As we approach the holiday season, one thing we can be certain of is that (between visits to the beach) most of us will remain online through the summer months, as will most Australian children.
That's why now is the time to be talking about online harassment and violence - because social media has become the new frontier of gendered abuse.
In 2020, with the added factor of the social isolation brought about by COVID-19, we have seen spikes in the amount of abuse and misogynist trolling online - mostly directed at women and girls. In fact, Australia's eSafety commissioner recently released data showing a 245 per cent increase in the distribution of explicit photos and videos without consent, and a shocking 87 per cent increase in cyber bullying of young people.
In October, Plan International surveyed 14,000 girls aged 15 to 25 in 22 countries, the largest global survey of its type. The survey found two-thirds of those girls had experienced online violence across multiple platforms, and that figure was worse in Australia than the global average.
Girls in every country had been exposed to explicit messages, pornographic photos, cyberstalking and other distressing forms of online abuse. Of the 1000 girls surveyed in Australia, one in five feared for their personal safety due to online threats. So we know that Australian girls are already at the hard edge of gendered abuse online - and that should be something that shocks us all into action.
Added to this, instead of increased online transparency in the wake of these findings, observers are now pointing to the added dangers of new end-to-end encryption codes being legislated by the European Union (the EU Electronic Communications Code) that will make it harder to detect illegal activity such as the distribution of child abuse material online.
The likely introduction of these new laws has prompted Australia's eSafety commissioner to this week declare: "I've never been more fearful for our children." And she is right - the more our children are online, the greater the threat they face from rampant online violence.
In order to tackle this head on, Plan International Australia and global youth activists have been meeting with social media companies including Instagram, TikTok, Facebook and Twitter, and asking them directly to commit to improving their reporting mechanisms.
So far, Instagram has agreed to team up with girls to address online harassment through a series of "Girls Get Equal" listening sessions. In Australia, Facebook has been open to meeting with girls and young women to start co-designing solutions to online violence.
These are important initial steps, but they are just the beginning - and as long as girls continue to face online harassment and violence, real progress can't wait. That's why, as part of the global 16 Days of Activism against gender based violence currently under way, Plan International and Feminist Internet have just released an anti-harassment online tool called Maru the chatbot.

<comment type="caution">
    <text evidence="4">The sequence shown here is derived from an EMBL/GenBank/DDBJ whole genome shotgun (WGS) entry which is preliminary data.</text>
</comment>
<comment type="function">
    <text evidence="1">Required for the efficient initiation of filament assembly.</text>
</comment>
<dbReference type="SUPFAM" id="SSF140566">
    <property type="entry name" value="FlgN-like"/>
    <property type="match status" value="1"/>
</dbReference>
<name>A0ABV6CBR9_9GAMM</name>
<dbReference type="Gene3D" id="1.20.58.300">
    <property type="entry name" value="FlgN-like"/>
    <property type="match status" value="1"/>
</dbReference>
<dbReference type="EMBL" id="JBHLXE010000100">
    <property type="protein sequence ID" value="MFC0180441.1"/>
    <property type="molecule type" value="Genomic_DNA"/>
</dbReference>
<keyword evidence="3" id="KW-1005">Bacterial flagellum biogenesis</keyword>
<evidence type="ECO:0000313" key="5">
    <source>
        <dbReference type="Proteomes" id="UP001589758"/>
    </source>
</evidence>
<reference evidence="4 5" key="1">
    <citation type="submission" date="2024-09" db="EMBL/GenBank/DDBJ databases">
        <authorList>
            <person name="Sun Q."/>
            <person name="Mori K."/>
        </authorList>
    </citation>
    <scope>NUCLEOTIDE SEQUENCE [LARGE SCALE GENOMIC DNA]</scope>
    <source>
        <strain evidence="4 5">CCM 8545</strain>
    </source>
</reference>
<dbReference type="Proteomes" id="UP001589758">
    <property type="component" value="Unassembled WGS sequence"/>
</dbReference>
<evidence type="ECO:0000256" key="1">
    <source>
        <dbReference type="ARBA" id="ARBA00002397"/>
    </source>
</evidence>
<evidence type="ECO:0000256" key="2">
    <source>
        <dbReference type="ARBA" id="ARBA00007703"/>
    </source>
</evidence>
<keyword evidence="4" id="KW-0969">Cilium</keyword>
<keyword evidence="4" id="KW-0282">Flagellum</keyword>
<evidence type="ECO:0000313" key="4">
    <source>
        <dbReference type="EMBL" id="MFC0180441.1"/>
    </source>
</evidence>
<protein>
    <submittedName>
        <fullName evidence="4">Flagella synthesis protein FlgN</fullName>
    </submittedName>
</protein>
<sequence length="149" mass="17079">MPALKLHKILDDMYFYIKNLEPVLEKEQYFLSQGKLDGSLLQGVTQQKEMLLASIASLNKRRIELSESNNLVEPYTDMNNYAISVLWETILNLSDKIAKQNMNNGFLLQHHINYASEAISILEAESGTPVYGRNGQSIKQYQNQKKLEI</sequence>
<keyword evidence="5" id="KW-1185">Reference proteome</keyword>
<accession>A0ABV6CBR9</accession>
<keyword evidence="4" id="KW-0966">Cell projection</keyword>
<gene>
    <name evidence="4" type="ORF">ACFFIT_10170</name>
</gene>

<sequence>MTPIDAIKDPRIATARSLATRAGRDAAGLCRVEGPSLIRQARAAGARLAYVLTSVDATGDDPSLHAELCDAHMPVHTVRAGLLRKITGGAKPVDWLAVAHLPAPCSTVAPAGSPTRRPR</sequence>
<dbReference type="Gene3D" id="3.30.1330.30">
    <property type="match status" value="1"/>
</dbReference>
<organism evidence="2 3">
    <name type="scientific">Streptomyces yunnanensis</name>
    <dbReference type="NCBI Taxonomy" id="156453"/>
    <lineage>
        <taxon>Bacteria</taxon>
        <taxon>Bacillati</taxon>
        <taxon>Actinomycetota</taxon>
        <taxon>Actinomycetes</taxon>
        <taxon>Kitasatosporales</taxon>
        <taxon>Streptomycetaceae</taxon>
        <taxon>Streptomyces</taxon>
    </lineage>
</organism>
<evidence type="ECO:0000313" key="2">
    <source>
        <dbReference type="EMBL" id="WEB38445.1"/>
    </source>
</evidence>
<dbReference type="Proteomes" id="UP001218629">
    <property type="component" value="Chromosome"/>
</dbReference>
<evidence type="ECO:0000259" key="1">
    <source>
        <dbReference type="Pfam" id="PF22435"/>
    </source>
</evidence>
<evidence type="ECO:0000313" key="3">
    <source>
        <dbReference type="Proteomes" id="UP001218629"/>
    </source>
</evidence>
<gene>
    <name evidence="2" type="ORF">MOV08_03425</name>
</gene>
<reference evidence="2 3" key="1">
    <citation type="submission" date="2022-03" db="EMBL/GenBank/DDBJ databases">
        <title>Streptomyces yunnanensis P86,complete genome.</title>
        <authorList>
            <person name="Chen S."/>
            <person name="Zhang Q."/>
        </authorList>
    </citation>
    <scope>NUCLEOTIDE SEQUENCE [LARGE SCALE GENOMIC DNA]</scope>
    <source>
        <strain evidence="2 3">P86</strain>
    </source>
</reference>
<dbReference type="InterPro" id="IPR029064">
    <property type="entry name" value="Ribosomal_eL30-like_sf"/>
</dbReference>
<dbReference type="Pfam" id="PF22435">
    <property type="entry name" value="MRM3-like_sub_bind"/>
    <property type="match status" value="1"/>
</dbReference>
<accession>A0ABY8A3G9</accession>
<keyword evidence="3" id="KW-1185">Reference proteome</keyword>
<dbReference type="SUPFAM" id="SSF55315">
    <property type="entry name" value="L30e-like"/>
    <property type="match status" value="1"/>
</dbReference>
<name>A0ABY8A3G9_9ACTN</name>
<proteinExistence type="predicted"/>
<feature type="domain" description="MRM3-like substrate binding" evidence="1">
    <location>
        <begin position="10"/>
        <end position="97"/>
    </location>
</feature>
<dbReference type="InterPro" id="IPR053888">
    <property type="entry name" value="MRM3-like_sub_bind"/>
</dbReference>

Designed by young activists from Benin, Cameroon, Germany, Ghana, the UK, Nepal and South Africa - Maru (which means "could space" in Sesotho) provides a safe, empowering and empathetic space for people facing online harassment worldwide. It is a small step towards providing safe, empowering spaces for people experiencing online harassment to go, and exactly the kind of step social media companies could and should be taking to improve girls' safety online.
Social media companies need to step forward and demonstrate they are serious about making online spaces safer and more empowering for girls. That means they need to collect data about online harassers, break it down by gender and age, publicise it, and improve their reporting mechanisms so they have real teeth - as well as be proactive in listening to girls and meaningfully advocating on their behalf.
We know from our global survey that online violence has led nearly one in five girls who have been harassed online to stop or significantly decrease their use of social media - effectively silencing them. That is simply not good enough.
The flip side is that social media can be an incredibly empowering and connecting place for young people - that's why they are so drawn to it's glowing edifice. It can be a liberating place of global connection and networking, a place to find support, to find voice and to be seen and heard in the world.
In order to successfully wrestle cyberspace from the haters, abusers and trolls, social media companies need to step up now and work with girls to create safe, empowering spaces so we can all feel genuinely free to be online.
- Susanne Legena is chief executive of Plan International Australia, the charity for girls' equality.